Yemen | News | WHO steps up response as critical health needs in Yemen grow

WHO steps up response as critical health needs in Yemen grow

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Staff in the WHO office in Yemen discuss health challenges in Yemen20 August 2015 | Sana’a, Yemen – The health system in Yemen continues to shut down, leaving civilians without access to critical, life-saving health care. Almost 23% of all health facilities in Yemen are currently non-functional or partially functional as a direct result of ongoing violence, and additional facilities continue to close down week by week.

Most recently, the renal dialysis centre in Haradh governorate was forced to close due to increased violence and insecurity in the area preventing staff and patients from accessing the facility. This centre was treating between 42 and 57 chronic renal failure cases per month. Prior to its closure, WHO was supporting the centre with fuel and safe water on a daily basis. The centre’s closure could have catastrophic consequences for chronic renal failure patients who are dependant on its live-saving support. Consequently, renal dialysis centres in Hodiedah, Hajjah and Mahweet are now overcrowded with patients.

The departure of health professionals fleeing violence has led to shortages of qualified health workers, creating a gap in the provision of primary health care, trauma and surgical care, as well as obstetric care. Further exacerbating the situation are shortages of power and fuel which have resulted in the closure of intensive care units and operation rooms in almost all hospitals across the country. 

A total of 15.2 million people, including 1.4 million internally displaced persons (IDPs), are in need of health services life-saving assistance in Yemen, especially in Aden, Abian, Taiz and Sa’ada governorates. Mass population movement has overstretched functioning health facilities in areas hosting IDPs, increasing the risk of vaccine-preventable and waterborne diseases. More than 2.6 million children under 15 years of age are at risk of measles and another 2.5 million under 5 at risk of diarrhoeal disease and acute respiratory infections.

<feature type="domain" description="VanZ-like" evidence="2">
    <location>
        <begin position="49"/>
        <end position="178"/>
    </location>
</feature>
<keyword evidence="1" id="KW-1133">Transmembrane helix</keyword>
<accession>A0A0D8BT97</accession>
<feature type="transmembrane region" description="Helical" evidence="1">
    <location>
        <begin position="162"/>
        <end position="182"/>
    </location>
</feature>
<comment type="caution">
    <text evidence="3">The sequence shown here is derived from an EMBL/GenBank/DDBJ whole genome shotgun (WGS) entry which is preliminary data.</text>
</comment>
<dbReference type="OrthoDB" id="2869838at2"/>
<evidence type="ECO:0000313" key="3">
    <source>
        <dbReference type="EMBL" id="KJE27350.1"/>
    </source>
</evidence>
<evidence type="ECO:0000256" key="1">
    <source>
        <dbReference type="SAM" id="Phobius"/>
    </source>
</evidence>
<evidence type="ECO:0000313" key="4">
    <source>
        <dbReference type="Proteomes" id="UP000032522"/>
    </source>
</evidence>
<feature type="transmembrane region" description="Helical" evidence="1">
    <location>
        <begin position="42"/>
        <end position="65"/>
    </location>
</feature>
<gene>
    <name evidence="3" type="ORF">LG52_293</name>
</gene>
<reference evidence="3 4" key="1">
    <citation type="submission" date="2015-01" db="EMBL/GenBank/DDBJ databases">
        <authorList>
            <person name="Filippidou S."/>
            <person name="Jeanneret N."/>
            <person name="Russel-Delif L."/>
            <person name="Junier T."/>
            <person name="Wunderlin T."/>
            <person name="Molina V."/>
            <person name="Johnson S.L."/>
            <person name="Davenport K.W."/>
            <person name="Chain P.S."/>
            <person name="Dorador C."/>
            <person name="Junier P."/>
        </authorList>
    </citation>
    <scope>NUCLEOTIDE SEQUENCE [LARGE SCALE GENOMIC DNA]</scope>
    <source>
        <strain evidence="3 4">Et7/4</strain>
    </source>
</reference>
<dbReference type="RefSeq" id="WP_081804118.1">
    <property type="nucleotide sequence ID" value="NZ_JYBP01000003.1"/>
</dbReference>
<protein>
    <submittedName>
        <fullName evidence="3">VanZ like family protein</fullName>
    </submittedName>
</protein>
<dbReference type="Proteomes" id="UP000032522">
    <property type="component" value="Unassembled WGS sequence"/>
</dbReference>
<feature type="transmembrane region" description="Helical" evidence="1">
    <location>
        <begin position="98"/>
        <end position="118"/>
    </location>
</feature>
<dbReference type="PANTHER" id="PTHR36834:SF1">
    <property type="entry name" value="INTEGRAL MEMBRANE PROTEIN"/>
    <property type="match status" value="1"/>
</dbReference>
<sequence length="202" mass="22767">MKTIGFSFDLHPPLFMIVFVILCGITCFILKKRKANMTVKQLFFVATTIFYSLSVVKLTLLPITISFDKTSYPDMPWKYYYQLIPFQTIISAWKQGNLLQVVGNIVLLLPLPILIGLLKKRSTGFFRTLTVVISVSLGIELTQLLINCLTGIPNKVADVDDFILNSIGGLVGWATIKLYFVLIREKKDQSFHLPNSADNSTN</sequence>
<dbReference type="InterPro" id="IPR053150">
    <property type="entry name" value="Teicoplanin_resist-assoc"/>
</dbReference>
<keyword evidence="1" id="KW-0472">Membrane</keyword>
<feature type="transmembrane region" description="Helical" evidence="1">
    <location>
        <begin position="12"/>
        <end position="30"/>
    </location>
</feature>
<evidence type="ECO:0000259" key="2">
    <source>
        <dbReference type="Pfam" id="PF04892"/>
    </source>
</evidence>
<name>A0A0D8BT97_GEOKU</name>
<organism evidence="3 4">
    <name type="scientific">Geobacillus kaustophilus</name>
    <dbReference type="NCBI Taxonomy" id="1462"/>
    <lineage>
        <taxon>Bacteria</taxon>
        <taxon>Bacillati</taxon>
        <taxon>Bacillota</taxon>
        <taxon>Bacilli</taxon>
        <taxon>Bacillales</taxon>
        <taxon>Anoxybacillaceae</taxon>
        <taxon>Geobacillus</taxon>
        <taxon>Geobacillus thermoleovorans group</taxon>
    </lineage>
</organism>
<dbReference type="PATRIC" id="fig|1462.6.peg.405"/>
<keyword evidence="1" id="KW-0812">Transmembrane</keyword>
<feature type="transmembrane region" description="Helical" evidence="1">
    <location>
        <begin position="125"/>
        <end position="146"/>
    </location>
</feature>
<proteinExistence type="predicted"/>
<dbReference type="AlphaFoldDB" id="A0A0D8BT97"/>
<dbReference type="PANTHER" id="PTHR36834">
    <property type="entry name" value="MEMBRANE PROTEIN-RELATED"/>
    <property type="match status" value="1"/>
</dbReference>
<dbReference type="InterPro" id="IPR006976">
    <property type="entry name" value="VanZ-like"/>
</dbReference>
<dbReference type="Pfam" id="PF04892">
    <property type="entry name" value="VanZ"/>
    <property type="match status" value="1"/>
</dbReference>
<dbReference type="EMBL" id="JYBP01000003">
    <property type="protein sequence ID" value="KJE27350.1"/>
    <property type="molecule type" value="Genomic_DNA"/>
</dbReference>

Amidst funding shortages and inaccessibility challenges, WHO has supported the Ministry of Health and partners with over 181 tonnes of medicines and medical supplies for more than 3 million people, including for trauma care, noncommunicable diseases, and laboratory and blood banks. 

WHO has also trained and deployed over 50 mobile medical teams and 20 fixed medical teams in 11 governorates to provide an integrated primary health care package. 18 hospitals in 7 of the most affected governorates were also supported with physicians, surgeons, gynaecologists, psychiatrics and nutritionist. WHO has also provided 745 190 litres of fuel to support the operation of 72 health facilities, including 51 hospitals, 7 major centres, 6 vaccine depots and 8 renal dialysis centres. WHO and health partners have supported the treatment of an estimated 22 951 trauma and surgical cases in the country, although this figure could be higher in areas that have not been able to access due to the security situation.